Monday, February 15, 2010

A Key West Holiday

"We are going into town!" my wife announced. Today is President's Day and by chance I had the whole weekend off. Fun, fun fun. And all activities planned by Herself. Cheyenne was ready to go Saturday, to start the outing from the kitchen.The cold weather from Up North had reached Key West. The first part of the program was to go to the Tropic. We saw a Hitler Channel special, "Four Seasons Lodge" a documentary about Auschwitz survivors vacationing in the Catskills, as improbable as that sounds.We are members and get to see as many movies as we want for $300 a year each, so she stayed for "Crazy Heart" about a washed up singer and a fresh young woman falling in love, but seeing me restless in my chair she released me. I ran out of the theater into the freezing cold of a winter afternoon. If I confess it was 60/15 (Canadian) degrees I shall get grief but so it was. We went for a walk Cheyenne and I in the brisk afternoon air, she in her fur coat I in my wool sweatshirt .I had no plans and the dog was following her nose so we went west into Bahama Village, a fearsome place where vacationers and snowbirds protect themselves with high fences and secret gate codes. This old codger was pressing buttons and I was ready to call my office and ask them for the code to let him in but he kept pushing away and failing to follow instructions:Lori, the manager of the Tropic is a brave soul, she lives outside the confines of the gated community and rides her bike alone through the Village:Dade Pine, impervious to tropical weather peeking through the paint:This elderly Chevrolet (year anyone?) lives in Off Street Parking across from Blue Heaven restaurant, a place visitors go to spend lots of money and have an authentic Key West experience:And smoke cigarettes apparently. It seemed rather old fashioned to see this wrist drooping elegantly from the balcony: It may be weak of me to feel the cold so far above freezing temperatures, but I am not alone:Cheyenne came away empty mouthed from her foray into the shrubbery of Baptist Lane. I was hoping she wasn't getting stoned in there.Scooter color. I wonder why they don't think of getting around like this when they go home? High mileage low impact four stroke scooters. Their time has come even in Peoria, I'd like to think. I keep photographing this wreck on Thomas Street for fear that next time I come by it will be gone, imploded by a gust of wind:
I think the cyclist was wearing a helmet from habit, being probably from Up North, not for fear of falling houses. Though that is starting to seem a legitimate fear at this spot, unhappily.Out with the old and in with the new. New housing starts may be abysmal across the nation but here on Fort Street there is construction underway:Key West youngsters out slouching around on a Saturday afternoon. I remember being bored when I was their age. I am glad I am all grown up and entitled to make my own, if solitary, entertainment. I always found being a pack animal to be a bore.I find Key West youngsters to be polite on the whole and I am always surprised when people disagree vehemently with me. I know nothing of children so when I see a father out with a dog and two offspring it looks quaint to my unfamiliar eyes:They used to keep ammunition down here in the cement missile silos or whatever they are. The fence separates civilians from the Truman Annex Navy Base.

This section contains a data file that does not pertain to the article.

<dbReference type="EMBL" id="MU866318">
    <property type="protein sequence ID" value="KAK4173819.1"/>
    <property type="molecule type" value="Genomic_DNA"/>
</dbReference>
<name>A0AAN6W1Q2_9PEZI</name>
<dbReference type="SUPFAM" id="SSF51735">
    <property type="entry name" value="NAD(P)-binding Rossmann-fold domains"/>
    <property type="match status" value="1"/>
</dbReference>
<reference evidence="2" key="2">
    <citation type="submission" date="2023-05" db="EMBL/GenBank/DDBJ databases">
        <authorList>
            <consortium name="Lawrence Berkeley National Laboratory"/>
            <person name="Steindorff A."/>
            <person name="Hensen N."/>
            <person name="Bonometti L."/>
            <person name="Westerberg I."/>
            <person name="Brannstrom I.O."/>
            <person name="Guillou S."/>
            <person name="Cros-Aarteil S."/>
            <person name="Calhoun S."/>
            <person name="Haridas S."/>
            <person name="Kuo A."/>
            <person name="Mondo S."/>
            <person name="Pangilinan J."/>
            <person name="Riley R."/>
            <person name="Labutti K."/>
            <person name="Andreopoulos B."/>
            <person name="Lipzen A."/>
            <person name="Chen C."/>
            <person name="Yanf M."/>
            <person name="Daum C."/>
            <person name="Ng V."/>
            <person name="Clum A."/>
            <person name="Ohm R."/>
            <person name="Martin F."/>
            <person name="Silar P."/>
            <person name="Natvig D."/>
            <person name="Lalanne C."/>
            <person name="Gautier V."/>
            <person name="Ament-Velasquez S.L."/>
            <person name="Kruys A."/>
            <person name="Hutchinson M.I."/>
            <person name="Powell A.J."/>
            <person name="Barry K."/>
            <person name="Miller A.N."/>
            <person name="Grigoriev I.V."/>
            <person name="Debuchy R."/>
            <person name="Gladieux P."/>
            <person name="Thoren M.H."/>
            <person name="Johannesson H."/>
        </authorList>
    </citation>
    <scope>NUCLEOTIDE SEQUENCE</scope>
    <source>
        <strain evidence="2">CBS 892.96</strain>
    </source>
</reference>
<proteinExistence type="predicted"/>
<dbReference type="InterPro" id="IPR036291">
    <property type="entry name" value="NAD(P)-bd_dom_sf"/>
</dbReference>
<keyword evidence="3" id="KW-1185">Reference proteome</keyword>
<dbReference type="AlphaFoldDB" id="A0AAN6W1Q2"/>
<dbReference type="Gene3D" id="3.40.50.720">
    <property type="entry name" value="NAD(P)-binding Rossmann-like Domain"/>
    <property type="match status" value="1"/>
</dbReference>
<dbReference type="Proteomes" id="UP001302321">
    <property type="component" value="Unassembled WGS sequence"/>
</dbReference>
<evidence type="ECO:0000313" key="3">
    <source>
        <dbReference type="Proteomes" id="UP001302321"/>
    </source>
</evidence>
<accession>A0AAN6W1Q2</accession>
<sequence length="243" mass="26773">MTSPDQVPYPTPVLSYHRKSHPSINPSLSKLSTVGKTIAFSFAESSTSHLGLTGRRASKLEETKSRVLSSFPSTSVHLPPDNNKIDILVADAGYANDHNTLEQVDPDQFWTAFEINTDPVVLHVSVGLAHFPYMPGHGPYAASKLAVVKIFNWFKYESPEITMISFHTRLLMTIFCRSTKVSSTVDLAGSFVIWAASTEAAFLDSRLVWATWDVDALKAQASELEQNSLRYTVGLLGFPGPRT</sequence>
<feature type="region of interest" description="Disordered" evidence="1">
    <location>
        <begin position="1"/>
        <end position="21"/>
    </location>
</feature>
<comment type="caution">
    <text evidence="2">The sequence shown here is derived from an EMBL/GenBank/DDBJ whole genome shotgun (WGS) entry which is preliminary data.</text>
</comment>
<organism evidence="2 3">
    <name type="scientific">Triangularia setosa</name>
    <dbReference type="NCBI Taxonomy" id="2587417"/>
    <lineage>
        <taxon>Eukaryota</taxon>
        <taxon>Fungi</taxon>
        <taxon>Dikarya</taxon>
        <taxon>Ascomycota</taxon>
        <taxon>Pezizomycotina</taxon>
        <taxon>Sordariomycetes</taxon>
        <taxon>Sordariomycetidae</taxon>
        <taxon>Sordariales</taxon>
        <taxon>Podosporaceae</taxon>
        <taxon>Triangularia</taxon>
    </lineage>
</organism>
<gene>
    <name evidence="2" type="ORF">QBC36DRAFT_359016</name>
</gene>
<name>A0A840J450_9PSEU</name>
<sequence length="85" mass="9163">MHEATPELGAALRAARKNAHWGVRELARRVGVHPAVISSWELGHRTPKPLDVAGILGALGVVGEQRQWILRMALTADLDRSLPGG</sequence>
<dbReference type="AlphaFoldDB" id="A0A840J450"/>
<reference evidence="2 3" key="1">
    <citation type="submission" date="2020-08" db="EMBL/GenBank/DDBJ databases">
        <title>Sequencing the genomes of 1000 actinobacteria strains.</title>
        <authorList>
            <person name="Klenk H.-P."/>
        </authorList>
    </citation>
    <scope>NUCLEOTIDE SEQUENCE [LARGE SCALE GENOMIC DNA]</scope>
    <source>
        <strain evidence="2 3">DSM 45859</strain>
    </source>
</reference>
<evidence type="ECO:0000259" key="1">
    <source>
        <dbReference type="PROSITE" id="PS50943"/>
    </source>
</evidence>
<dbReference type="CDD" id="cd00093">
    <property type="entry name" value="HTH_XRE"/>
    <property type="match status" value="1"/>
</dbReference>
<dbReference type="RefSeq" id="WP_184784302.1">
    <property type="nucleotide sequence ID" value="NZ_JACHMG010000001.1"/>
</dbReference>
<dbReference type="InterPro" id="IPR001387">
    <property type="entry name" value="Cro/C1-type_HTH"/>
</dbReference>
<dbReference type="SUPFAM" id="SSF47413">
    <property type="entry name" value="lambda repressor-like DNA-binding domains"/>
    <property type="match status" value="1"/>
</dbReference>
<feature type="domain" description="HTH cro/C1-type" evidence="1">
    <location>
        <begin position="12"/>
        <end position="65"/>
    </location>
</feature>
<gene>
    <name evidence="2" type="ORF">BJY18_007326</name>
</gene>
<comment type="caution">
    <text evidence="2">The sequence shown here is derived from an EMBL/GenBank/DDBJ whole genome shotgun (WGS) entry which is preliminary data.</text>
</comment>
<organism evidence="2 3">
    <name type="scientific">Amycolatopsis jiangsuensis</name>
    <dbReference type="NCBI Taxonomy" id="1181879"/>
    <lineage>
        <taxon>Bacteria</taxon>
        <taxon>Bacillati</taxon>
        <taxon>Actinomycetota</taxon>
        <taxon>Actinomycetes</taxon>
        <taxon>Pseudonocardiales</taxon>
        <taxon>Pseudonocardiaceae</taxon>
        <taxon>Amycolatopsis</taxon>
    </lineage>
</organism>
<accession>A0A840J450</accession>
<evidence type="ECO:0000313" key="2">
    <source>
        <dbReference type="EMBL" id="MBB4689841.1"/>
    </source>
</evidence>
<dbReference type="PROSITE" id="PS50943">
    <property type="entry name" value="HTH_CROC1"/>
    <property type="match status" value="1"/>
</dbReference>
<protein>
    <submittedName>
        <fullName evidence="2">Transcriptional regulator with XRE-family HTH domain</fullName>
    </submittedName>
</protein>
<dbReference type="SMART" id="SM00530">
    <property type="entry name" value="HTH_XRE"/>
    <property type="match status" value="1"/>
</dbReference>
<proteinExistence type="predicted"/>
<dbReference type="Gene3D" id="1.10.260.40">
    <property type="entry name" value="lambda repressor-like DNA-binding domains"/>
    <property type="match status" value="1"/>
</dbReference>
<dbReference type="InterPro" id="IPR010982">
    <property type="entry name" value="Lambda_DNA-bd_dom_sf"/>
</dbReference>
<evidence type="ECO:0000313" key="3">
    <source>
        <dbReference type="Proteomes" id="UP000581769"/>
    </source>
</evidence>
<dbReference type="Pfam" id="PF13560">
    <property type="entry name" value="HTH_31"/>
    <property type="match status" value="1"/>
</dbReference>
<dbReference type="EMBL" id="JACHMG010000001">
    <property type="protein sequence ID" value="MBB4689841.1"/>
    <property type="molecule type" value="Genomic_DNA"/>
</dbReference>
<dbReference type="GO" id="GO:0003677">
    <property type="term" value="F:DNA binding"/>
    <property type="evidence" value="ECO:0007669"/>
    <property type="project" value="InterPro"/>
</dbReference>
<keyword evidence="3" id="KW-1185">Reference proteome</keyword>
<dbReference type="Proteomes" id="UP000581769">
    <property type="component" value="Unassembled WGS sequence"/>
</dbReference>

On this side of the fence I walked past the band room. There was a dedicated teacher who taught music here to much acclaim then she got ousted as I recall in one of those "He said, She said" arguments that went public between a teacher and her board.
I wonder if they still come and do their uplifting thing here any more.
I think it was another of those private social endeavors that got so many fire plugs painted wild colors around town. This one at the corner of Fort and Geraldine:
Someone cut back the tree that used to sprout. Now it looks like Art on the decaying brick wall.
And who, one asks, threw white paint here?
The pause that refreshes:
She refuses the filtered rainwater I carry in the car and prefers the fermented puddles we find outdoors. There is no explanation. Nor do I know where a motorcycle with a rear tire this big is a good thing. I know Florida has a lot of very straight roads but it seems to be more tire than necessary. There again I ride a 900cc motorcycle to commute 27 miles so that too might be considered overly large an engine for the job.
Another mystery car. I thought it might be a Jeep. I wonder if they keep waterproofs in the trunk like I do in my saddlebag?
Blue door. A study. Luckily I do more than one picture a day otherwise this would be it and I'd have nothing else to do.
I got grief for my recent Stock Island essay which I closed with a picture of a pair of sneakers drying on a fence. We do actually know what clothes lines are supposed to look like:I would like to remember to come by here on Angela Street when this papaya is turning orange to steal it, like some asshole who stole my sole pomegranate last year. But I shan't steal it, I shall just pretend I stole it when it eventually disappears. I am rather too bourgeois to steal toilet paper from work and other people's fruit from their trees.
This church got refurbished finally and now it looks magnificent. I hope God is happy with the work. It looked good from down here.
A pirate bicycle with a trunk labeled "Booty" in front of Key West Bank. I suppose when the joke has to be explained it is rather too labored.My wife said she liked "Crazy Heart" but it wasn't worth an Oscar. I guess I did better by taking Cheyenne for a walk, though I do like Maggie Gyllenhall, a pinko commie babe.

The cold closed in on us as the temperature dropped after dark to 50 American, 10 (the rest of the World, kiss riepe's ass). We went to Lisa and Josh's and ate mac and cheese and ribs and drank Gentleman Jack and so to bed.